XX001 3 x 3 cm bases (square) These are used for the majority of Peter Pig rule systems. Usually infantry 40 Bases in a pack. £3.50
XX002 3x 4 cm bases (rectangular) Usually used for cavalry and equipment. 40 Bases per pack. £3.50
XX003 4 x 4 cm bases (square) These are usually used for guns and generals 10 Bases per pack £2
Battle Clock £4.50 (XX020) To record the game countdown. Goes from 0 to 21. Many Peter Pig games use a 21 point countdown. Diameter 3" (7.5cm)
The famous Piggy Dice £6 Bag of 20. Choose colour All dice are 16mm size. Piggy on the 6. Black D6. (xx201) Red D6. (xx202) Orange (xx203) Kawasaki green (xx204) British racing green (xx205) Blitzkrieg grey (xx206) Spitfire blue (xx207)
16mm dice. Peter Pig first produced these dice with piggy head on the 6 (instead of the traditional 1 in 2003). Another innovation from Peter Pig.
XX004 Pair of choice dice 2 faces "I choose" 4 Faces blank. Used when a player wishes to choose the location of the casualties inflicted. Used in some Peter Pig rules. £1.50 per pair
Peter Pig 15mm figures Peter Pig is one of the world's leading 15mm figure manufacturers. We make 5500 different figures and models. These are distilled into 1800 (15mm) packs. Every range has an associated set of rules. Also, there are related 15mm scenery ranges to accompany the figure ranges. In these days of wandering measures of sizes into 18mm, 12mm and other sizes close to 15mm; Peter Pig has remained true to the 15mm ideal. These other sizes are often an attempt by a manufacturer to create a market for just their peculiar size. It is also used by sculptors who cannot work well with the 15mm size restriction and so need extra size in order to create acceptable sculpts. Peter Pig will continue to do 15mm wargame figures. We will also constantly return to each range in order to carry out updates and additions. Thus we have 15mm ranges with longevity and future potential.
Period of Warfare covered Peter Pig games always cover a narrow period in order to capture that period. Thus the most important aspects of that war can be modelled and the less important ones piled into the general mechanisms.1900 to 1928. Early armies include boxer rebellion and Boer war. Then the book progresses through WW1. The rules finish just before the Spanish Civil war when technology changes in a big way. there are 55 armies in the accompanying army book. Each army is provided with at least one historical opponent.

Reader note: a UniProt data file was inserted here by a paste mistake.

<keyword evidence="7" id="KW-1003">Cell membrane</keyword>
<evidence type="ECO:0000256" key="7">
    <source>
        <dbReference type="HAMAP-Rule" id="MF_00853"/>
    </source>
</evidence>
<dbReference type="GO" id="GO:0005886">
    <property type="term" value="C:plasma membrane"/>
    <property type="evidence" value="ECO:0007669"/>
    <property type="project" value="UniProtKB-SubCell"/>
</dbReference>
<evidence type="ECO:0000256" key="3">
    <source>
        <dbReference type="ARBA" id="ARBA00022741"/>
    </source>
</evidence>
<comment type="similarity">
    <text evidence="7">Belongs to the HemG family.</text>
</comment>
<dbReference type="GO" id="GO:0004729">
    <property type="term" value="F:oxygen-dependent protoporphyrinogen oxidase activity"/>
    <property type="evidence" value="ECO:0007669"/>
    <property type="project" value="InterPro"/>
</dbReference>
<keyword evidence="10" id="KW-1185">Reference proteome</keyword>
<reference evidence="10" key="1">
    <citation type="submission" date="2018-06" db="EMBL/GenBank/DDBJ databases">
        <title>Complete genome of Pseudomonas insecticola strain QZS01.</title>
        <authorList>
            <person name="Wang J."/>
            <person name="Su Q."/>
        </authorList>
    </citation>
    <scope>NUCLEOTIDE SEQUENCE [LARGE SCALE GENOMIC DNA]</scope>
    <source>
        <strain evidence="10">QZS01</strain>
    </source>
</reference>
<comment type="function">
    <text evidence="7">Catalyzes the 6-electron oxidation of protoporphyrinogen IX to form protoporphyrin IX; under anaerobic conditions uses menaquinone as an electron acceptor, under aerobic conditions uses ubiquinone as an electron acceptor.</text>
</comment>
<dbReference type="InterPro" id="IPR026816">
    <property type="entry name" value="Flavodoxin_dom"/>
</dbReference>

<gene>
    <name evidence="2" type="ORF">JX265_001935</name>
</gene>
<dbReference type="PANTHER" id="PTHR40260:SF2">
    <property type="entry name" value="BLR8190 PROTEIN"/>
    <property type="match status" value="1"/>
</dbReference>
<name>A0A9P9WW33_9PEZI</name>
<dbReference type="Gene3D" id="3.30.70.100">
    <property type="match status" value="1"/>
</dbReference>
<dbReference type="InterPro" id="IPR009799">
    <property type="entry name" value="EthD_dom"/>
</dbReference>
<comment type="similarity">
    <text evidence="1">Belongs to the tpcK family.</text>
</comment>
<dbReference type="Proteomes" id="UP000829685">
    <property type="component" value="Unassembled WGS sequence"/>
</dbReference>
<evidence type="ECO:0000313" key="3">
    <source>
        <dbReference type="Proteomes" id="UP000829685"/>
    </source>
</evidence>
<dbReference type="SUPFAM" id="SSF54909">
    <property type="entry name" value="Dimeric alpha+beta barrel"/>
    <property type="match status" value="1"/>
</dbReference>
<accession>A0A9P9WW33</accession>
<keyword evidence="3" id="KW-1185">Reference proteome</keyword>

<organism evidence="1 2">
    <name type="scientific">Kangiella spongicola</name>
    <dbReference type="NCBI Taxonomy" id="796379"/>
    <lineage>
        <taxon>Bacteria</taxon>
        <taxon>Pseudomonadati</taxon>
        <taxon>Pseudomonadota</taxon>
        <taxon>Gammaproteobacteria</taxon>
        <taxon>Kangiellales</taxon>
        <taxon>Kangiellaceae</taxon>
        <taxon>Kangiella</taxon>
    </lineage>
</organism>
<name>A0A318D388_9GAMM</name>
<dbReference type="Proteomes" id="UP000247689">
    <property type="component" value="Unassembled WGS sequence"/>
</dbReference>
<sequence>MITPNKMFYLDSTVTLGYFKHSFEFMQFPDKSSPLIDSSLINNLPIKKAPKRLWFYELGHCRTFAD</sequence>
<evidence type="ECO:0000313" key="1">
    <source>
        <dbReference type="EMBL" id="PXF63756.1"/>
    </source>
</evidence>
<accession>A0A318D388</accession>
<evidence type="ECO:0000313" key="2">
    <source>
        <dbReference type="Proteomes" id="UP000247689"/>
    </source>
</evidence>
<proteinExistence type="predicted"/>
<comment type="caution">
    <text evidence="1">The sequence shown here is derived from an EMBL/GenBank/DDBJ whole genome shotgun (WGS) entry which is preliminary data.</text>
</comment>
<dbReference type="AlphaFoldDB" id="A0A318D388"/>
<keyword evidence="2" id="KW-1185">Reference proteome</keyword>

Game setting A divisional level battle.
Associated Peter Pig range Peter Pig always makes sure that the necessary stuff to play the game is available.Range 16- WW1.
Game scenario generator. Peter Pig games are never two equal sides "bashing it out".Yes. Pre-game players run through a series of 15 die rolls. Each die roll is either won , drawn or lost. A winner will reference his score on to a sheet dedicated to that army. The events are all historically appropriate to that particular army.
Game table size Peter pig games should fit on a normal living room table.Square Bashing uses table size 4 by 3 feet. This is quite small as it is intended to represent part of a larger battle. therefore there are no off table flanks because battle is raging there too.
How much scenery needed Peter Pig games use templates to represent scenery areas. The trees and houses are indicative not literal.4 Pieces per player. Each piece 6x12". Many armies have limits to their scenery choice.
How many D6 needed Peter games allow a bunch of D6 to be rolled in order to bell curve the outcomes. Results groups around the norm but extremes are possible.20. Fights usually need 10D6.
Measurement method If measuring has to be very accurate, time is wasted and cheating can occur.Grid system. 6" squares. you could measure in multiples of 6" if grids are an anathema.
Basing convention Peter Pig rules use 3x3 cm bases for most troop types. this size is tactile. has the same frontage when turned and allows figure formations to have depth as well as width.3x3 cm bases for 2,3 or 4 figures.